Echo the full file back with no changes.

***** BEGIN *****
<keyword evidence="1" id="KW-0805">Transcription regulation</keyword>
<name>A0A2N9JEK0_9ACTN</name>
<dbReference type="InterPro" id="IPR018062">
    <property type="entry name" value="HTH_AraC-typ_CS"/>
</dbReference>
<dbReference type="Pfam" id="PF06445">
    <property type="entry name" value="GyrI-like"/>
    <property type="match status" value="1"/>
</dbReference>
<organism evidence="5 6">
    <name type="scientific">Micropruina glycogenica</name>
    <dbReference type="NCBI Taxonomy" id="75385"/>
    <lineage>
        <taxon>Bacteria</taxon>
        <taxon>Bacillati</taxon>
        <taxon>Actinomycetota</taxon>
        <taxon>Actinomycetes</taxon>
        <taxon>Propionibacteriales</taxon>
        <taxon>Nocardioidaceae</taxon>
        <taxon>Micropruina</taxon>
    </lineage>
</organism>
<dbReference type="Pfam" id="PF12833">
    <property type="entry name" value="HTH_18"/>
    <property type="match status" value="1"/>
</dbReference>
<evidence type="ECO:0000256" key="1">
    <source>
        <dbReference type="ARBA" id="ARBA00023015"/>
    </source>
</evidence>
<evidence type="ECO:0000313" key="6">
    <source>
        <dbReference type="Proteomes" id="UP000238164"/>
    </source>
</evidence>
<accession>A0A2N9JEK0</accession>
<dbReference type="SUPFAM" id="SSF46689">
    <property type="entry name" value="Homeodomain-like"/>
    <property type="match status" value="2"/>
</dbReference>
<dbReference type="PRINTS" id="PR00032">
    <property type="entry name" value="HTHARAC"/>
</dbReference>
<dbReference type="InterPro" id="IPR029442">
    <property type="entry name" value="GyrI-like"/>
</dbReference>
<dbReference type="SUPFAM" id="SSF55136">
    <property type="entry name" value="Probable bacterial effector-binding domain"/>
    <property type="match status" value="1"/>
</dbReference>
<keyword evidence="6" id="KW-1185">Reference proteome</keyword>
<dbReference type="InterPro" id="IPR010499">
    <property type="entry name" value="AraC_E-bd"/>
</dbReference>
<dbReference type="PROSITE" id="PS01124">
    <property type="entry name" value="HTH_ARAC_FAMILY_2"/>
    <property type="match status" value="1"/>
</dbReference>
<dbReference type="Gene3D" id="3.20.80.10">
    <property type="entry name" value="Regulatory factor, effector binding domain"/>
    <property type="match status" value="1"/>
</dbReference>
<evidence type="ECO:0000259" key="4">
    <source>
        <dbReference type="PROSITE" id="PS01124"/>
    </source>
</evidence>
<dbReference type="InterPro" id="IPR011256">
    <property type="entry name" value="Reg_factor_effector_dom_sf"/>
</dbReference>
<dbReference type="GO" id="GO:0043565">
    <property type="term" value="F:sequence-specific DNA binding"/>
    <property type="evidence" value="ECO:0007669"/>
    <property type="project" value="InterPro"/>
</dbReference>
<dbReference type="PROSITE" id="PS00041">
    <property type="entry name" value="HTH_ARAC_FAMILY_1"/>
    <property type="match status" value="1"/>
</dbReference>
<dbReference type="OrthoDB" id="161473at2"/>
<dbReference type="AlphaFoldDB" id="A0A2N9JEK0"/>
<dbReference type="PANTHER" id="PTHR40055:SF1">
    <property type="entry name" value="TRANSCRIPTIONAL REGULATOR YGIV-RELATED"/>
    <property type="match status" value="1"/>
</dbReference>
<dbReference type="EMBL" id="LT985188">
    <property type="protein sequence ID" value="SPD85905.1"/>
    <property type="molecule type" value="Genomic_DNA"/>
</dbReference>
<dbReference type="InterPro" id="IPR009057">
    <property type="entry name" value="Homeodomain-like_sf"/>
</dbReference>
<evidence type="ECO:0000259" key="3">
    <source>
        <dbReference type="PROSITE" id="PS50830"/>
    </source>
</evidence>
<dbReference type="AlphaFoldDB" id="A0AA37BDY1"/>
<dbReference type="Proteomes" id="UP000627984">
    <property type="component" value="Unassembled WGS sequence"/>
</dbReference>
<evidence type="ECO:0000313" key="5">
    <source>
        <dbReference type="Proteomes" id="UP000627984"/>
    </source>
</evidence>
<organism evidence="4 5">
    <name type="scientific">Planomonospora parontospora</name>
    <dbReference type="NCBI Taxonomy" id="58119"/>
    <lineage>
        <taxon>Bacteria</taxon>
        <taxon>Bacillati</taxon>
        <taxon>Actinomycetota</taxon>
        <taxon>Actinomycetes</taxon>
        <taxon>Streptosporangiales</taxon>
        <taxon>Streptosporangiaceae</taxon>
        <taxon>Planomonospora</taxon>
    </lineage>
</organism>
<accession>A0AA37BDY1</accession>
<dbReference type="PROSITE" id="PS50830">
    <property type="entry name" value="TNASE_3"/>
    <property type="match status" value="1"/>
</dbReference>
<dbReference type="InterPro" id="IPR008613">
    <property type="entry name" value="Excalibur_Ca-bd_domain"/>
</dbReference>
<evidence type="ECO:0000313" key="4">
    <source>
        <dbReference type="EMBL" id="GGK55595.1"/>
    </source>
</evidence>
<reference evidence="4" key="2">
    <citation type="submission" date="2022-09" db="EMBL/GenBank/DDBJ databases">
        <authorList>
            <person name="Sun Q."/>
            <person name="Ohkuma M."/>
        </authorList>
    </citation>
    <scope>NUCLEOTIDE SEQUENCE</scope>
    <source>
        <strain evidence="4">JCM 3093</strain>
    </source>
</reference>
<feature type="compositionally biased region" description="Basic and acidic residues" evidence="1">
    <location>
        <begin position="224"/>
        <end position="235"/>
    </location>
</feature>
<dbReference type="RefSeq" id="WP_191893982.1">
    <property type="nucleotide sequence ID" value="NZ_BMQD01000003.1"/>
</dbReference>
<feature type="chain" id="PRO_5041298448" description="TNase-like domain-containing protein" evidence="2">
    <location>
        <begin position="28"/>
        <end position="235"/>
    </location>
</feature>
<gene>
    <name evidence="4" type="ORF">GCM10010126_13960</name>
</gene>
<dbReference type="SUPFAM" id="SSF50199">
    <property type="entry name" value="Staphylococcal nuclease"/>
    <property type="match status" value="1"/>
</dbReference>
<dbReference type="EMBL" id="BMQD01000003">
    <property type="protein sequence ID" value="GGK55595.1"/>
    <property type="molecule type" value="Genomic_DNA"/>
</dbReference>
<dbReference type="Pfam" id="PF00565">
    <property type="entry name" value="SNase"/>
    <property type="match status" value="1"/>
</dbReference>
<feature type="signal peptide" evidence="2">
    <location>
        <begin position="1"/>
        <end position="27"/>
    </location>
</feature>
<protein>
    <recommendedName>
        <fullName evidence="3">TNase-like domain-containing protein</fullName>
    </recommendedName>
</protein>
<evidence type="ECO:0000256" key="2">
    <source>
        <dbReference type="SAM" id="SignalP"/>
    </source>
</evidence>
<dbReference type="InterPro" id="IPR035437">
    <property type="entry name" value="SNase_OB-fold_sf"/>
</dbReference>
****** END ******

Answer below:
<keyword evidence="1" id="KW-0805">Transcription regulation</keyword>
<name>A0A2N9JEK0_9ACTN</name>
<dbReference type="InterPro" id="IPR018062">
    <property type="entry name" value="HTH_AraC-typ_CS"/>
</dbReference>
<dbReference type="Pfam" id="PF06445">
    <property type="entry name" value="GyrI-like"/>
    <property type="match status" value="1"/>
</dbReference>
<organism evidence="5 6">
    <name type="scientific">Micropruina glycogenica</name>
    <dbReference type="NCBI Taxonomy" id="75385"/>
    <lineage>
        <taxon>Bacteria</taxon>
        <taxon>Bacillati</taxon>
        <taxon>Actinomycetota</taxon>
        <taxon>Actinomycetes</taxon>
        <taxon>Propionibacteriales</taxon>
        <taxon>Nocardioidaceae</taxon>
        <taxon>Micropruina</taxon>
    </lineage>
</organism>
<dbReference type="Pfam" id="PF12833">
    <property type="entry name" value="HTH_18"/>
    <property type="match status" value="1"/>
</dbReference>
<evidence type="ECO:0000256" key="1">
    <source>
        <dbReference type="ARBA" id="ARBA00023015"/>
    </source>
</evidence>
<evidence type="ECO:0000313" key="6">
    <source>
        <dbReference type="Proteomes" id="UP000238164"/>
    </source>
</evidence>
<accession>A0A2N9JEK0</accession>
<dbReference type="SUPFAM" id="SSF46689">
    <property type="entry name" value="Homeodomain-like"/>
    <property type="match status" value="2"/>
</dbReference>
<dbReference type="PRINTS" id="PR00032">
    <property type="entry name" value="HTHARAC"/>
</dbReference>
<dbReference type="InterPro" id="IPR029442">
    <property type="entry name" value="GyrI-like"/>
</dbReference>
<dbReference type="SUPFAM" id="SSF55136">
    <property type="entry name" value="Probable bacterial effector-binding domain"/>
    <property type="match status" value="1"/>
</dbReference>
<keyword evidence="6" id="KW-1185">Reference proteome</keyword>
<dbReference type="InterPro" id="IPR010499">
    <property type="entry name" value="AraC_E-bd"/>
</dbReference>
<dbReference type="PROSITE" id="PS01124">
    <property type="entry name" value="HTH_ARAC_FAMILY_2"/>
    <property type="match status" value="1"/>
</dbReference>
<dbReference type="Gene3D" id="3.20.80.10">
    <property type="entry name" value="Regulatory factor, effector binding domain"/>
    <property type="match status" value="1"/>
</dbReference>
<evidence type="ECO:0000259" key="4">
    <source>
        <dbReference type="PROSITE" id="PS01124"/>
    </source>
</evidence>
<dbReference type="InterPro" id="IPR011256">
    <property type="entry name" value="Reg_factor_effector_dom_sf"/>
</dbReference>
<dbReference type="GO" id="GO:0043565">
    <property type="term" value="F:sequence-specific DNA binding"/>
    <property type="evidence" value="ECO:0007669"/>
    <property type="project" value="InterPro"/>
</dbReference>
<dbReference type="PROSITE" id="PS00041">
    <property type="entry name" value="HTH_ARAC_FAMILY_1"/>
    <property type="match status" value="1"/>
</dbReference>
<dbReference type="OrthoDB" id="161473at2"/>
<dbReference type="AlphaFoldDB" id="A0A2N9JEK0"/>
<dbReference type="PANTHER" id="PTHR40055:SF1">
    <property type="entry name" value="TRANSCRIPTIONAL REGULATOR YGIV-RELATED"/>
    <property type="match status" value="1"/>
</dbReference>
<dbReference type="EMBL" id="LT985188">
    <property type="protein sequence ID" value="SPD85905.1"/>
    <property type="molecule type" value="Genomic_DNA"/>
</dbReference>
<dbReference type="InterPro" id="IPR009057">
    <property type="entry name" value="Homeodomain-like_sf"/>
</dbReference>
<evidence type="ECO:0000259" key="3">
    <source>
        <dbReference type="PROSITE" id="PS50830"/>
    </source>
</evidence>
<dbReference type="AlphaFoldDB" id="A0AA37BDY1"/>
<dbReference type="Proteomes" id="UP000627984">
    <property type="component" value="Unassembled WGS sequence"/>
</dbReference>
<evidence type="ECO:0000313" key="5">
    <source>
        <dbReference type="Proteomes" id="UP000627984"/>
    </source>
</evidence>
<organism evidence="4 5">
    <name type="scientific">Planomonospora parontospora</name>
    <dbReference type="NCBI Taxonomy" id="58119"/>
    <lineage>
        <taxon>Bacteria</taxon>
        <taxon>Bacillati</taxon>
        <taxon>Actinomycetota</taxon>
        <taxon>Actinomycetes</taxon>
        <taxon>Streptosporangiales</taxon>
        <taxon>Streptosporangiaceae</taxon>
        <taxon>Planomonospora</taxon>
    </lineage>
</organism>
<accession>A0AA37BDY1</accession>
<dbReference type="PROSITE" id="PS50830">
    <property type="entry name" value="TNASE_3"/>
    <property type="match status" value="1"/>
</dbReference>
<dbReference type="InterPro" id="IPR008613">
    <property type="entry name" value="Excalibur_Ca-bd_domain"/>
</dbReference>
<evidence type="ECO:0000313" key="4">
    <source>
        <dbReference type="EMBL" id="GGK55595.1"/>
    </source>
</evidence>
<reference evidence="4" key="2">
    <citation type="submission" date="2022-09" db="EMBL/GenBank/DDBJ databases">
        <authorList>
            <person name="Sun Q."/>
            <person name="Ohkuma M."/>
        </authorList>
    </citation>
    <scope>NUCLEOTIDE SEQUENCE</scope>
    <source>
        <strain evidence="4">JCM 3093</strain>
    </source>
</reference>
<feature type="compositionally biased region" description="Basic and acidic residues" evidence="1">
    <location>
        <begin position="224"/>
        <end position="235"/>
    </location>
</feature>
<dbReference type="RefSeq" id="WP_191893982.1">
    <property type="nucleotide sequence ID" value="NZ_BMQD01000003.1"/>
</dbReference>
<feature type="chain" id="PRO_5041298448" description="TNase-like domain-containing protein" evidence="2">
    <location>
        <begin position="28"/>
        <end position="235"/>
    </location>
</feature>
<gene>
    <name evidence="4" type="ORF">GCM10010126_13960</name>
</gene>
<dbReference type="SUPFAM" id="SSF50199">
    <property type="entry name" value="Staphylococcal nuclease"/>
    <property type="match status" value="1"/>
</dbReference>
<dbReference type="EMBL" id="BMQD01000003">
    <property type="protein sequence ID" value="GGK55595.1"/>
    <property type="molecule type" value="Genomic_DNA"/>
</dbReference>
<dbReference type="Pfam" id="PF00565">
    <property type="entry name" value="SNase"/>
    <property type="match status" value="1"/>
</dbReference>
<feature type="signal peptide" evidence="2">
    <location>
        <begin position="1"/>
        <end position="27"/>
    </location>
</feature>
<protein>
    <recommendedName>
        <fullName evidence="3">TNase-like domain-containing protein</fullName>
    </recommendedName>
</protein>
<evidence type="ECO:0000256" key="2">
    <source>
        <dbReference type="SAM" id="SignalP"/>
    </source>
</evidence>
<dbReference type="InterPro" id="IPR035437">
    <property type="entry name" value="SNase_OB-fold_sf"/>
</dbReference>